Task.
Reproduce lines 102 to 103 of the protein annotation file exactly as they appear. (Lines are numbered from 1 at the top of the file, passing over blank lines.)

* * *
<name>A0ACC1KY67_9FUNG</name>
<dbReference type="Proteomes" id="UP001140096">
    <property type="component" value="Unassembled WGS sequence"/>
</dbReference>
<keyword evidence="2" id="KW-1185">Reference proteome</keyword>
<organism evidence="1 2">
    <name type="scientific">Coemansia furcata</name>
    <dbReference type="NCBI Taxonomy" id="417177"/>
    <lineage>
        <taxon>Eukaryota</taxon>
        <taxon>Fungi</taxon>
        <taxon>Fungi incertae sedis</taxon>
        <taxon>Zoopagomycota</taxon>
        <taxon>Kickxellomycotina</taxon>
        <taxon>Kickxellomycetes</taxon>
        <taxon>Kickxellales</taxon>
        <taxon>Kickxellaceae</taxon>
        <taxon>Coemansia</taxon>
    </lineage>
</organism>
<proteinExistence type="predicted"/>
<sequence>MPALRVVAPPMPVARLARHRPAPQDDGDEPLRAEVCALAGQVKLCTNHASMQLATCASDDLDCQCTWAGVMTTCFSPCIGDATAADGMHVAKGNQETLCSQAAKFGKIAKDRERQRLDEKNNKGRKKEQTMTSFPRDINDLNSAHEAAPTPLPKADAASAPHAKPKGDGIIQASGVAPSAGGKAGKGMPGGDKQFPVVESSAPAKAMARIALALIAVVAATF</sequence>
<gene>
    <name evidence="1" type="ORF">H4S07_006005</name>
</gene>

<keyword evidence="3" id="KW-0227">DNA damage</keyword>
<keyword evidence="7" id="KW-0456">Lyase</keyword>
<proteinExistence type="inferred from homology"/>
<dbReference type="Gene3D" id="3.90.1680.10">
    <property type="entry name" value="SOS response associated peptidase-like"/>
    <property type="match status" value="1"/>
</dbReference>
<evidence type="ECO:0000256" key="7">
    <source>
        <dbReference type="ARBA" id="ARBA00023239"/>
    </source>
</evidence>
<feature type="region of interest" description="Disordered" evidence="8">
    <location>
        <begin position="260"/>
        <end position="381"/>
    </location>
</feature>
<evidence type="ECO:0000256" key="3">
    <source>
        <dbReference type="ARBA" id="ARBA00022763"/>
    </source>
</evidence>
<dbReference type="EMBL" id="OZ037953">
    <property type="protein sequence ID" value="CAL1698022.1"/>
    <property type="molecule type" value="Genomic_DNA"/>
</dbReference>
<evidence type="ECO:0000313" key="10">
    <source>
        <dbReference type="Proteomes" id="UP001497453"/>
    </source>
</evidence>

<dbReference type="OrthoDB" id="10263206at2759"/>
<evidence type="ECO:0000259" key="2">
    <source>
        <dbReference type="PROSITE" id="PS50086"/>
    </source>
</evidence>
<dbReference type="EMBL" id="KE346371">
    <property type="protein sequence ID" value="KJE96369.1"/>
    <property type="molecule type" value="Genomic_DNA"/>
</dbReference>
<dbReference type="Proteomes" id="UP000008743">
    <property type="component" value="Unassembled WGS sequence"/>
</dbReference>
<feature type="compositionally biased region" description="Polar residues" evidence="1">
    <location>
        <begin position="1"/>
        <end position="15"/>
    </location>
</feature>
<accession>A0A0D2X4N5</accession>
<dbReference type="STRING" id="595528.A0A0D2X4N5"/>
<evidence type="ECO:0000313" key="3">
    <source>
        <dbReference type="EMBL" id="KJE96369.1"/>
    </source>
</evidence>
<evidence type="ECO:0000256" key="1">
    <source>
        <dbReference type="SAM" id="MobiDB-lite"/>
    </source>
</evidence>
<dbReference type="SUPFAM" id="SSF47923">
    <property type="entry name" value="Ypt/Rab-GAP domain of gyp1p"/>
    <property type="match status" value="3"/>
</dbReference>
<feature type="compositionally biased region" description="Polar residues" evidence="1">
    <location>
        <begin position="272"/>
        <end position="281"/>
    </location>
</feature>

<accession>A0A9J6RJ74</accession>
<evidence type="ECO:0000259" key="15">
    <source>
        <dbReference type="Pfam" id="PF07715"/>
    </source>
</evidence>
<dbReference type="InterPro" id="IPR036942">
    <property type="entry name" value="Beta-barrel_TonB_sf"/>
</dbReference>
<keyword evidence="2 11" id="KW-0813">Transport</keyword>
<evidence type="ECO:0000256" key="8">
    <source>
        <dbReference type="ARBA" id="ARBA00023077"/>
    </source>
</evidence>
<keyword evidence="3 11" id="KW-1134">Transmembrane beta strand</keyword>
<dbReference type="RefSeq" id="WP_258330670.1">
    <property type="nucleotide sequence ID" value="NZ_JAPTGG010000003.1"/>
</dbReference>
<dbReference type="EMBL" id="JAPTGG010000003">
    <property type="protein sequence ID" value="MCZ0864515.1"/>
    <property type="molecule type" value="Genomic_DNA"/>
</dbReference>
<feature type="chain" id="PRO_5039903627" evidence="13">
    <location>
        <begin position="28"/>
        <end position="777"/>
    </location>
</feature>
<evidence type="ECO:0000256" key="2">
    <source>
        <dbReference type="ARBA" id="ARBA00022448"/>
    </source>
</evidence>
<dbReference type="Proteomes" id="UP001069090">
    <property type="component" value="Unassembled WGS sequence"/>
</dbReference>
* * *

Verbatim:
        <dbReference type="Pfam" id="PF07715"/>
    </source>